A judge has dismissed charges against the leader of a white nationalist group that prosecutors say intended to disrupt a Pride event last year in downtown Coeur d’Alene.
Now, the Coeur d’Alene Prosecuting Attorney’s Office is appealing the dismissal.
Founder Thomas Rousseau and 30 other Patriot Front members were charged with conspiring to riot by disturbing the peace at Pride in the Park in June 2022.
The men piled into a U-Haul truck bound for the LGBTQ+ event when police stopped them on Northwest Boulevard just north of Coeur d’Alene City Park.
Since then, 28 of the 31 men resolved their cases with pleas, jury convictions and now, two dismissals.
Magistrate Judge John Cafferty ruled Rousseau’s dismissal “will serve the ends of justice and the effective administration of the Court’s business,” according to the order of dismissal filed Nov. 3.
Cafferty wrote the case is “very old” for a misdemeanor. Rousseau was scheduled to go to trial Monday.
“This case has languished for well over a year, with some of the delay attributable to both parties.”
The court cited a U.S. Supreme Court case, Brady v. Maryland, that established that prosecutors must disclose all evidence that could exonerate a defendant.
“The Defense’s repeated and timely attempts to gain access to potentially exculpatory information, information the Court has repeatedly ruled is material and relevant has gone without appropriate response by the State.”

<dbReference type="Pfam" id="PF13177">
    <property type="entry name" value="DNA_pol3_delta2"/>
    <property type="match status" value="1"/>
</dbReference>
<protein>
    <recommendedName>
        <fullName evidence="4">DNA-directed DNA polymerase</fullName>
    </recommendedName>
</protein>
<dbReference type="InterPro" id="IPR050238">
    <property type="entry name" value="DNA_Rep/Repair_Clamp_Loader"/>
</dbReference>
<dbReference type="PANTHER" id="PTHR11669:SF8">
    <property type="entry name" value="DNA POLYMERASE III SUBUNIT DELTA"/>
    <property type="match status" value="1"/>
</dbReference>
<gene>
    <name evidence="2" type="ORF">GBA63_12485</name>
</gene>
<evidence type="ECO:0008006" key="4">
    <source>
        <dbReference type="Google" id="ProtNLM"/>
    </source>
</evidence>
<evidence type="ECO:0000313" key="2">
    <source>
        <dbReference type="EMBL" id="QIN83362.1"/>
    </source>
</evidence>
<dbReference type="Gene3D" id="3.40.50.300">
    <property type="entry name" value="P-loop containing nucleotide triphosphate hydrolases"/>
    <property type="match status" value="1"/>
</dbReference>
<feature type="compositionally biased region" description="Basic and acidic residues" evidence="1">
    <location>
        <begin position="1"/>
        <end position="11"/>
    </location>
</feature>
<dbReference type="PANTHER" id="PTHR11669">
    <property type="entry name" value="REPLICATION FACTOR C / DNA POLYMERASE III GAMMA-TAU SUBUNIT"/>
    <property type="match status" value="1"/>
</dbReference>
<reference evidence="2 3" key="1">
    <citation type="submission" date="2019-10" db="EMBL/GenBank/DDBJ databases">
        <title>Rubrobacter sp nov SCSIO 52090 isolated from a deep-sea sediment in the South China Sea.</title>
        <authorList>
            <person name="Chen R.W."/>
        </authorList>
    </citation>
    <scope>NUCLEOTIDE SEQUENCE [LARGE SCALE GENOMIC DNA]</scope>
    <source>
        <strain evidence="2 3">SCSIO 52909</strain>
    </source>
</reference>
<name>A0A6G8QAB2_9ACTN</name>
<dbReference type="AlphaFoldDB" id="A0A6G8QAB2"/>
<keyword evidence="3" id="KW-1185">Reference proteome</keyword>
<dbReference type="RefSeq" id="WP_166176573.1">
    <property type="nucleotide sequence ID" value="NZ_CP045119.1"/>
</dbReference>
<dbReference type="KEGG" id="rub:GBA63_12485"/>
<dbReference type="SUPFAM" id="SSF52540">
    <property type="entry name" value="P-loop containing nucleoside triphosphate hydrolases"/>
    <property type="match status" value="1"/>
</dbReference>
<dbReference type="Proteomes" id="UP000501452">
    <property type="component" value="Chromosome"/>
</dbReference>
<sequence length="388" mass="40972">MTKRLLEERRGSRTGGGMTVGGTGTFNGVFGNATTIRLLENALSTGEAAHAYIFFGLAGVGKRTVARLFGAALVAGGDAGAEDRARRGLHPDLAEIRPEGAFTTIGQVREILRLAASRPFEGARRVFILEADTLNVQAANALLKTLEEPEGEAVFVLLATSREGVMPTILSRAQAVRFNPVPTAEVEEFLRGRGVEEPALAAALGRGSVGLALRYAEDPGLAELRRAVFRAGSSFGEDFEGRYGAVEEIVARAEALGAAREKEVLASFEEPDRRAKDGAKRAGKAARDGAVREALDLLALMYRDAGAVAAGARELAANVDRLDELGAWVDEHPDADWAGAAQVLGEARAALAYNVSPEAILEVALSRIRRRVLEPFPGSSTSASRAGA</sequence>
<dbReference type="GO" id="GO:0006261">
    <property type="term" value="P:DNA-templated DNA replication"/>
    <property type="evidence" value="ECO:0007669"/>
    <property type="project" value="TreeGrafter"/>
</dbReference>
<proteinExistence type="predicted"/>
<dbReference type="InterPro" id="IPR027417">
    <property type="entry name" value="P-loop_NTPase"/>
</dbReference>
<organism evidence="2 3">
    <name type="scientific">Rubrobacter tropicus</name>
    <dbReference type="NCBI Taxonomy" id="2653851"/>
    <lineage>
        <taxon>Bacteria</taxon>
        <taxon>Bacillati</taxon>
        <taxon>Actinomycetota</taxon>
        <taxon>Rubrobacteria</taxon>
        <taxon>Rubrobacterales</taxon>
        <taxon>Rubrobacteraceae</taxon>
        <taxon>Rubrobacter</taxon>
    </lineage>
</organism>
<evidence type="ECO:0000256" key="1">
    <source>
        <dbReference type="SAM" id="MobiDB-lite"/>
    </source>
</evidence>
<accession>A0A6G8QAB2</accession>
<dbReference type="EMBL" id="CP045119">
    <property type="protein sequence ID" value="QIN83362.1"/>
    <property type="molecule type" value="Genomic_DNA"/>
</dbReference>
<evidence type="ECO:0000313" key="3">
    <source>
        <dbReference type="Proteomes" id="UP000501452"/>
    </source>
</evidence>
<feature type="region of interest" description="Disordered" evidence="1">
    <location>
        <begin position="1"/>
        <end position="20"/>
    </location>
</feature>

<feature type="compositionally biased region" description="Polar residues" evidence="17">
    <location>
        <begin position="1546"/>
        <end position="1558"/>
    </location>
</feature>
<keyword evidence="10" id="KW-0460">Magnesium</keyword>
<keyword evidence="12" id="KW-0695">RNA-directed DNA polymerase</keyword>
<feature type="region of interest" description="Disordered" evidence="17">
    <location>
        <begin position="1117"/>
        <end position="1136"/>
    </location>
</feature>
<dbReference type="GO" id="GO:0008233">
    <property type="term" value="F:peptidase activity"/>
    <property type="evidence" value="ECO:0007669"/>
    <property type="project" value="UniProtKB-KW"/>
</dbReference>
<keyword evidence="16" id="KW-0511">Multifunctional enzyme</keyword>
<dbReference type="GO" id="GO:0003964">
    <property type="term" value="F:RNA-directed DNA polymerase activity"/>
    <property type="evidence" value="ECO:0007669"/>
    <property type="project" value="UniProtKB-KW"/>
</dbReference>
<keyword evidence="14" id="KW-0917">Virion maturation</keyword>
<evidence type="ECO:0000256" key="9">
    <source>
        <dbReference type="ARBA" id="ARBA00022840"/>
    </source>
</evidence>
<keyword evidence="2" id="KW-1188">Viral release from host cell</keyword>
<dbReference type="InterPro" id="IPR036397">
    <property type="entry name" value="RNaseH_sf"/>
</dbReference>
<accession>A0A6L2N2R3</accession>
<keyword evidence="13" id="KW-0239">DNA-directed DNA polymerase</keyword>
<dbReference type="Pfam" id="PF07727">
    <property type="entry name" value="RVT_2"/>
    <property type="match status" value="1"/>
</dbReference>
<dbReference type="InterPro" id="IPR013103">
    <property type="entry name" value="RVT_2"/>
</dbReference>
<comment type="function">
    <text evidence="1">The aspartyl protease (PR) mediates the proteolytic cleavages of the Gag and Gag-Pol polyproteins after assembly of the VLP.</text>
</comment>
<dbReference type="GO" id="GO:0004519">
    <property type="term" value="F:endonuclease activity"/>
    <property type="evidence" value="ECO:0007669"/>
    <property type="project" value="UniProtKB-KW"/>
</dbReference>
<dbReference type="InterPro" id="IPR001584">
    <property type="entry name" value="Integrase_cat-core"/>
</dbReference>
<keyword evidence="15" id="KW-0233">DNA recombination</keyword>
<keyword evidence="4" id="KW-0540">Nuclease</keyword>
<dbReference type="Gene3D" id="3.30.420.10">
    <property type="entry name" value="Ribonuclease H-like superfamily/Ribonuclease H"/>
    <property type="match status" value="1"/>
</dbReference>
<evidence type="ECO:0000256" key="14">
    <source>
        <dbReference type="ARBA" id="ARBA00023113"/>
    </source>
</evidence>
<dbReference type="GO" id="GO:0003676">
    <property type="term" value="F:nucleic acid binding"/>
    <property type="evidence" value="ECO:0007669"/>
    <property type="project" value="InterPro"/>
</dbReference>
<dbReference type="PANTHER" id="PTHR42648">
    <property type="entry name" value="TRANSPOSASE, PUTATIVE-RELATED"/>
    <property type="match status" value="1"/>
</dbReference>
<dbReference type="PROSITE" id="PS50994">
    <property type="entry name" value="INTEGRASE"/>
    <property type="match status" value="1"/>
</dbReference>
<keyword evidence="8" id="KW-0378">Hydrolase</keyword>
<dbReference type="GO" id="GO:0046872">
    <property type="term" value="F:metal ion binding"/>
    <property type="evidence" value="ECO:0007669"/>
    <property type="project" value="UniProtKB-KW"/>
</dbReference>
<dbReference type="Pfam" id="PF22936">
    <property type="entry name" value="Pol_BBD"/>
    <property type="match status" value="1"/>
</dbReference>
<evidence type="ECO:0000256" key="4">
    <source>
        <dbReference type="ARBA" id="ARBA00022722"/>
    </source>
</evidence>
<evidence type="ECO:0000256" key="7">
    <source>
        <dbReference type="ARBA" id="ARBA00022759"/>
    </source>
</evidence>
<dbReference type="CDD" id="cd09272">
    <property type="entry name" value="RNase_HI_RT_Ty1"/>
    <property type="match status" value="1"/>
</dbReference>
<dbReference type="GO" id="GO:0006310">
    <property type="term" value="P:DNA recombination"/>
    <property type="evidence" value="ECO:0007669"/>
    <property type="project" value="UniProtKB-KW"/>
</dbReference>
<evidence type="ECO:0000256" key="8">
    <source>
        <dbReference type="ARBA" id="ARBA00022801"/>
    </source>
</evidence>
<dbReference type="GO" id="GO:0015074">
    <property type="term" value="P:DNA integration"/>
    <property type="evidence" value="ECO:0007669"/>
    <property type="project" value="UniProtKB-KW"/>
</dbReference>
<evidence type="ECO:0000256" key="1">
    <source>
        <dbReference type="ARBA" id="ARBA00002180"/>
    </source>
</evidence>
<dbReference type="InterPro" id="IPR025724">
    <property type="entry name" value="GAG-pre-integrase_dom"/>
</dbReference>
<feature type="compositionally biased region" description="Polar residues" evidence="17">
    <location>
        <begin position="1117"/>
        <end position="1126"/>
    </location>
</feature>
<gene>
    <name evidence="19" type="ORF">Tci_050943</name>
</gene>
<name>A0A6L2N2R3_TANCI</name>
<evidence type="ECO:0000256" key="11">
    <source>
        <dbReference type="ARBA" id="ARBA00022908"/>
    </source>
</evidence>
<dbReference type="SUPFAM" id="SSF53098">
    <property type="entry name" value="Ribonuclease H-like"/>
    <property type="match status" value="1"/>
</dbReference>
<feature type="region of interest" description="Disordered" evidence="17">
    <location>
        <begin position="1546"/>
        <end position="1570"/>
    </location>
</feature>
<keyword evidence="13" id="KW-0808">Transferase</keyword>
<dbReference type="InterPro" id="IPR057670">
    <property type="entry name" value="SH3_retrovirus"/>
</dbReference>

Earlier this year, Magistrate Judge Destry Randles dismissed the case against Patriot Front member Richard Jessop, in part because Randles ruled prosecutors failed to properly disclose evidence.
The Coeur d’Alene Prosecuting Attorney’s Office appealed Cafferty’s decision to the District Court of Idaho’s First Judicial District. It asked the court to review whether the decision to grant Rousseau’s motion to dismiss was based on “clearly erroneous and patently one-sided findings of fact …”
Prosecutors argued certain orders – which Cafferty alleged prosecutors did not comply with – overstepped the boundaries of an Idaho Criminal Rule.
They also questioned whether the court misapplied the analysis in Brady v. Maryland, granted the dismissal when “several less drastic and more proportional alternatives were available to address the various issues alleged,” and allowed “impermissible bias against a specific attorney for Appellant” that was displayed during the proceedings in the case and influenced the decision to dismiss.
Rousseau’s attorney, Kinzo Mihara, wrote in an email that his client has professed his innocence throughout the case.
“The record of this case supports the Judge’s very thorough and well-reasoned decision, and my client is hopeful and confident that the dismissal of this case will be upheld on appeal,” Mihara wrote.
Wes Somerton, chief criminal deputy city attorney, could not be reached by phone Wednesday because a prosecutor’s office employee said he was out of the office.
Of the 31 Patriot Front men, 18 pleaded guilty to the amended charge of failure to obtain a parade permit, an infraction, and were ordered to pay $456.50.
Seven men were convicted of the conspiracy charge after two trials over the summer. The five men in the first trial were sentenced to three days in jail, one year of probation and $1,000 in fines. The other two were given two years of probation and $1,000 in fines.
Another member was sentenced one year ago to two years of probation and a $500 fine after pleading guilty to disturbing the peace.
The cases for Jared Boyce, Graham Whitson and Branden Haney have not been resolved.
In an unrelated case, Boyce pleaded guilty to child pornography charges earlier this year and was sentenced to jail. His conspiracy to riot case status is listed as “inactive pending,” and no court hearings are scheduled, according to the Idaho Court Portal.
The portal indicates Whitson failed to appear for trial in March and a bench warrant was issued. No hearings are scheduled for him.
Haney is scheduled for trial Jan. 29.